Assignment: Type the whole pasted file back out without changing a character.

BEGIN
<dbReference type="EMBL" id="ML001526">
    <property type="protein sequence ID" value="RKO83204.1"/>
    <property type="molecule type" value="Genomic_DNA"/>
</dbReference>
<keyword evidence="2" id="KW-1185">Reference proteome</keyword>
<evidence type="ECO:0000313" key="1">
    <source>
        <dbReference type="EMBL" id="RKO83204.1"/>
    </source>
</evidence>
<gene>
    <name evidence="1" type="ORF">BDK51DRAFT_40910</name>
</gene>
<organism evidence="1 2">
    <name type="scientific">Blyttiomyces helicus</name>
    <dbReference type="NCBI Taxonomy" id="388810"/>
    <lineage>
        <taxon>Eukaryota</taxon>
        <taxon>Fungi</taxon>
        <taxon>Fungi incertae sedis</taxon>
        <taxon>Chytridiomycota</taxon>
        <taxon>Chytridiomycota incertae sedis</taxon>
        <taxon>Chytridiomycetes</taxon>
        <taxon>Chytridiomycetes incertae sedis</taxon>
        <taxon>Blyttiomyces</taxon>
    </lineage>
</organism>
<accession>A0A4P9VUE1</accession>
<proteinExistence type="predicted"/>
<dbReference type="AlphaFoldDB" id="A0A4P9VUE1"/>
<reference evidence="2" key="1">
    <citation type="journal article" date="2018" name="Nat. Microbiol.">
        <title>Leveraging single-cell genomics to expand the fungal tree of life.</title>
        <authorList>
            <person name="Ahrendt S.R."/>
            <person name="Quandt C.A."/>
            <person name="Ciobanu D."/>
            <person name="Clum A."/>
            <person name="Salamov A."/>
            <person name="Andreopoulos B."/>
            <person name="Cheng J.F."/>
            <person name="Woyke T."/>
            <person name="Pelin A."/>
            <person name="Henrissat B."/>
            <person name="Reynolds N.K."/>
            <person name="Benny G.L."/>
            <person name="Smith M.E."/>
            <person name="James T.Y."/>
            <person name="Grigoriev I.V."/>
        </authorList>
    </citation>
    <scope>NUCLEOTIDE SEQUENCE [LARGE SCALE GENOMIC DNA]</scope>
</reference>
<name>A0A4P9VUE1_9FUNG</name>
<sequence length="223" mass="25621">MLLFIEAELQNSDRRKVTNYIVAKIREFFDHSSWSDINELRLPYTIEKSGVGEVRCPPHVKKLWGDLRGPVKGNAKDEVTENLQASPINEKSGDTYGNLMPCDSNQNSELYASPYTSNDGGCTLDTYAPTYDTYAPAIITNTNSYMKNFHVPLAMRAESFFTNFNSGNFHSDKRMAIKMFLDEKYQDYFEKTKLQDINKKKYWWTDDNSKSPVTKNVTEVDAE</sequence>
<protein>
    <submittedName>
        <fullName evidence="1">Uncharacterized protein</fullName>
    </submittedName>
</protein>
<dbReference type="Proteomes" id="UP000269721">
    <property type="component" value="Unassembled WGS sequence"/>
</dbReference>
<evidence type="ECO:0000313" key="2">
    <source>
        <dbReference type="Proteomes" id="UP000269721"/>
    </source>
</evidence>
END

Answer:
<dbReference type="EMBL" id="ML001526">
    <property type="protein sequence ID" value="RKO83204.1"/>
    <property type="molecule type" value="Genomic_DNA"/>
</dbReference>
<keyword evidence="2" id="KW-1185">Reference proteome</keyword>
<evidence type="ECO:0000313" key="1">
    <source>
        <dbReference type="EMBL" id="RKO83204.1"/>
    </source>
</evidence>
<gene>
    <name evidence="1" type="ORF">BDK51DRAFT_40910</name>
</gene>
<organism evidence="1 2">
    <name type="scientific">Blyttiomyces helicus</name>
    <dbReference type="NCBI Taxonomy" id="388810"/>
    <lineage>
        <taxon>Eukaryota</taxon>
        <taxon>Fungi</taxon>
        <taxon>Fungi incertae sedis</taxon>
        <taxon>Chytridiomycota</taxon>
        <taxon>Chytridiomycota incertae sedis</taxon>
        <taxon>Chytridiomycetes</taxon>
        <taxon>Chytridiomycetes incertae sedis</taxon>
        <taxon>Blyttiomyces</taxon>
    </lineage>
</organism>
<accession>A0A4P9VUE1</accession>
<proteinExistence type="predicted"/>
<dbReference type="AlphaFoldDB" id="A0A4P9VUE1"/>
<reference evidence="2" key="1">
    <citation type="journal article" date="2018" name="Nat. Microbiol.">
        <title>Leveraging single-cell genomics to expand the fungal tree of life.</title>
        <authorList>
            <person name="Ahrendt S.R."/>
            <person name="Quandt C.A."/>
            <person name="Ciobanu D."/>
            <person name="Clum A."/>
            <person name="Salamov A."/>
            <person name="Andreopoulos B."/>
            <person name="Cheng J.F."/>
            <person name="Woyke T."/>
            <person name="Pelin A."/>
            <person name="Henrissat B."/>
            <person name="Reynolds N.K."/>
            <person name="Benny G.L."/>
            <person name="Smith M.E."/>
            <person name="James T.Y."/>
            <person name="Grigoriev I.V."/>
        </authorList>
    </citation>
    <scope>NUCLEOTIDE SEQUENCE [LARGE SCALE GENOMIC DNA]</scope>
</reference>
<name>A0A4P9VUE1_9FUNG</name>
<sequence length="223" mass="25621">MLLFIEAELQNSDRRKVTNYIVAKIREFFDHSSWSDINELRLPYTIEKSGVGEVRCPPHVKKLWGDLRGPVKGNAKDEVTENLQASPINEKSGDTYGNLMPCDSNQNSELYASPYTSNDGGCTLDTYAPTYDTYAPAIITNTNSYMKNFHVPLAMRAESFFTNFNSGNFHSDKRMAIKMFLDEKYQDYFEKTKLQDINKKKYWWTDDNSKSPVTKNVTEVDAE</sequence>
<protein>
    <submittedName>
        <fullName evidence="1">Uncharacterized protein</fullName>
    </submittedName>
</protein>
<dbReference type="Proteomes" id="UP000269721">
    <property type="component" value="Unassembled WGS sequence"/>
</dbReference>
<evidence type="ECO:0000313" key="2">
    <source>
        <dbReference type="Proteomes" id="UP000269721"/>
    </source>
</evidence>